Maasil Veenaiyum Maalai Madhiyamum
Veesu thendralum veengila veynilum
Moosu vandarai poygayum ponradhe
Eesan endhai inayadi nizhale!!
An excerpt from Thevaram by Thirunavukkarasar says it all!!
The shelter under Eesan (Lord Shiva) is like the sweet melodious music of Veenai, the evening moon, the gentle breeze, the spring season (ilavenil kaalam), a pond with buzzing bees.
Such is the greatness of Veenai, the string instrument that ages back to the vedic times.
It is definitely a spiritual instrument with divine music!!
Still remember my college function where I played Veenai for a song, bilahari raagam, adi thalam.. how amateur .. man .. I wish that never happened :O)
After a loooong break, got back to my Veenai learning. It was very exciting this morning .. class was at 6:15 am. Literally could not sleep the previous night .. woke up even without an alarm. Typically this is not who I am .. oh yes, the snooze button on my alarm knows me well .. how many times have I hugged it, kissed it and held it tight!!
I have no clue why I am mesmerized every time I see my Veenai. The imperial queenly look it gives me every time I pass by it is just fascinating. Makes me speechless.
Reminds me of Barathi’s ‘Veenai adi nee enakku .. mevum viral naan unakku.. kaadhal adi nee enakku, kantham adi naan unakku’!!
The South Indian Veenai, is referred to as the Saraswathi Veenai. The Veenai is generally made from the Jackfruit wood, seasoned so the wood grains absorb the music.
The Veenai I have now they say is Ekantha Veenai, which is made of one single wood. The music from it is devotional!!
It is amazing to know that the Veenai has 24 divisions or frets which corresponds to the 24 vertebrae in the spinal cord of the human beings, not including the 9 fused vertebrae in the Sacrum and Coccyx.
Furthermore, like the Cervical, dorsal and lumbar sections, the Veenai is logically portioned into the neck, middle and base and number of frets on each of these match the count on the Cervical, dorsal and lumbar – 7, 12 and 5 respectively.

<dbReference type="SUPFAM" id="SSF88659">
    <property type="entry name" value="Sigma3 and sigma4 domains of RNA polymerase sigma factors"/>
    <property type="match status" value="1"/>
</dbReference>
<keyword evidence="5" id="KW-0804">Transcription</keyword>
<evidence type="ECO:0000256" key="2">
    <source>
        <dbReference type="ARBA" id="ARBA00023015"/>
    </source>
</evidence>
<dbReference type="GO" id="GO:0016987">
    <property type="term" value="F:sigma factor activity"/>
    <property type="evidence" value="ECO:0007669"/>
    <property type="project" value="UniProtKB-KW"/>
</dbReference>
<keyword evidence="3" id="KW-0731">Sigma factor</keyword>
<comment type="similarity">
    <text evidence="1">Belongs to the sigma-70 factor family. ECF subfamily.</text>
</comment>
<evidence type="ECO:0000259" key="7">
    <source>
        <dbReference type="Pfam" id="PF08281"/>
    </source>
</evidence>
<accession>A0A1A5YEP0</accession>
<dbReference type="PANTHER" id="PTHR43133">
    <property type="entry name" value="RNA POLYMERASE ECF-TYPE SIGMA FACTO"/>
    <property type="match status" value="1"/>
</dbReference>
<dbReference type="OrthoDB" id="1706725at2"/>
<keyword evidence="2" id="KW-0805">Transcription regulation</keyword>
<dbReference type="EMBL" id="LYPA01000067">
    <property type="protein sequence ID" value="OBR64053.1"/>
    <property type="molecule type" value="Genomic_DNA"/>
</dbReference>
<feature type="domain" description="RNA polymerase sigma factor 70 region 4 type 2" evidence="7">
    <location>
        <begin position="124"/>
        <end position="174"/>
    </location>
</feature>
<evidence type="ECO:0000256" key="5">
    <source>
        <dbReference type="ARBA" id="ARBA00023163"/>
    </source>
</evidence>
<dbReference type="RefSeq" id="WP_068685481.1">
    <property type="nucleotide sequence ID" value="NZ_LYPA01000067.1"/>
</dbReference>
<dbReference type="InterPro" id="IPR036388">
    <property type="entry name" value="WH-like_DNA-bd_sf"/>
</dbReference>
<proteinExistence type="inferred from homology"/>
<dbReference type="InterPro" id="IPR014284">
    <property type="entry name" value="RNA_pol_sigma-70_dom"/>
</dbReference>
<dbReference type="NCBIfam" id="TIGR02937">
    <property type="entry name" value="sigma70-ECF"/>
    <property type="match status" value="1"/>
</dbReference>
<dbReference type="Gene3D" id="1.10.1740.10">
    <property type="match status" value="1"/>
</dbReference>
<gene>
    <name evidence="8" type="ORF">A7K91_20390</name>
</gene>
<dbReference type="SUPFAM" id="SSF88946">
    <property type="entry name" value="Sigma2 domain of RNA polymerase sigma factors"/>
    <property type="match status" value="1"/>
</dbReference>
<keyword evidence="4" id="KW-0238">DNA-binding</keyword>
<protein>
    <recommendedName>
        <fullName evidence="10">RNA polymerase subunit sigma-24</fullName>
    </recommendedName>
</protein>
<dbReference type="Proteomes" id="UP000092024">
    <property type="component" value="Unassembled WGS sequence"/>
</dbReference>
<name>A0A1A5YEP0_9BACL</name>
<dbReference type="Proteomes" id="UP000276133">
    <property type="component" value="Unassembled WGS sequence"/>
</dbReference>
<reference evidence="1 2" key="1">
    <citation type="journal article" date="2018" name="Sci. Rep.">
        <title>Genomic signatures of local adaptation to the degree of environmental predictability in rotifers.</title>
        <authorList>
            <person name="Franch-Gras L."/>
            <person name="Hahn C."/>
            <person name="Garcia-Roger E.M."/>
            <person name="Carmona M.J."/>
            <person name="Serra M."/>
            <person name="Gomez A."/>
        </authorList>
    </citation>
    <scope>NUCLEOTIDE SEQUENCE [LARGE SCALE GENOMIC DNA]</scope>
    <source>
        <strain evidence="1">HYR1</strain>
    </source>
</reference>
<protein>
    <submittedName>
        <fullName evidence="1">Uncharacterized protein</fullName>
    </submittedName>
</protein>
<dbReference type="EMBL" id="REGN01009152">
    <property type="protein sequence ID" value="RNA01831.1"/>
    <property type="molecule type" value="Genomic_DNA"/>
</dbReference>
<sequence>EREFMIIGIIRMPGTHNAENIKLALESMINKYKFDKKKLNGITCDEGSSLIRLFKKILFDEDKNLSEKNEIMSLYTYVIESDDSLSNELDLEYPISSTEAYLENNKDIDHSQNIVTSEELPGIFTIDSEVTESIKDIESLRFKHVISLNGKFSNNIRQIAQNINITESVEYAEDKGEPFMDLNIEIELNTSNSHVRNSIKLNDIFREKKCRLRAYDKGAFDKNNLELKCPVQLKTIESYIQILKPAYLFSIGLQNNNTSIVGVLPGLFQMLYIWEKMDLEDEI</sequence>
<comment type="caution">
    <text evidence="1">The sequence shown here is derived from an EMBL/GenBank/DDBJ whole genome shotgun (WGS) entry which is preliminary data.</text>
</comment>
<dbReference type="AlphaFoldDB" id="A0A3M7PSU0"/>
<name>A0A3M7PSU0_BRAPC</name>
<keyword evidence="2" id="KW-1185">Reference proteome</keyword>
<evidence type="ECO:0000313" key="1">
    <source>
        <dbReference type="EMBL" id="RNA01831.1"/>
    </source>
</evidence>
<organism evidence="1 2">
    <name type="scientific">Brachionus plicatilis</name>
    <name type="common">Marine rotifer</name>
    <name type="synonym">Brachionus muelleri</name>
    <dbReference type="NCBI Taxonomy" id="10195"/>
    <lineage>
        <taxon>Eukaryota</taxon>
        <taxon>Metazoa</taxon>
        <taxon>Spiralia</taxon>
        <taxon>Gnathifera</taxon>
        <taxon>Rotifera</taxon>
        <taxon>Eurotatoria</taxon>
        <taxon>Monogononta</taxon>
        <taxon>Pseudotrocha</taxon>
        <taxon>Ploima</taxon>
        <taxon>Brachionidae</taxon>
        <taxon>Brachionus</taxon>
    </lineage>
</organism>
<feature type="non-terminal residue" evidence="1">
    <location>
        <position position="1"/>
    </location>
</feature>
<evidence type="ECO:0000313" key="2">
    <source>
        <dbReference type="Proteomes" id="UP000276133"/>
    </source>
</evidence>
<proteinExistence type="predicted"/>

The base then extends and curves into simha mukha (lion’s face), like the curve at the end of the spine. This is phenomenal!!
Attached to the neck is the Kudam, the head, where the music resonates from. As the player (aka Vainika) plays on the Veenai, it will start sounding gradually like the nature of the player. So for the Veenai to sound good we better behave good 😉
The Veenai, as we know is a string instrument. It has 7 strings in all .. 4 main and 3 side strings.
Out of the 4, 1 and 2 are the mostly used and 3 and 4 are supportive.
Other 3 are side strings used for thalam!! Ye he this was a challenge today .. but will get there) For those of you who know about the thalam strokes on the Veenai, you know what I am saying .. my poor little finger). And yes of course, had trouble with alternating the index and middle fingers .. My guru Sarranyaa was tired fixing me .. but will get there!!
The other part is the Surakkai or the part that sits on the lap while playing the Veenai.
Then, there are the biradas or the pegs that hold the strings tightly (what is the birada that holds our strings together ?) :)
Then the meetu that is used to pluck the strings.
Waiting for the gamakkas 🙂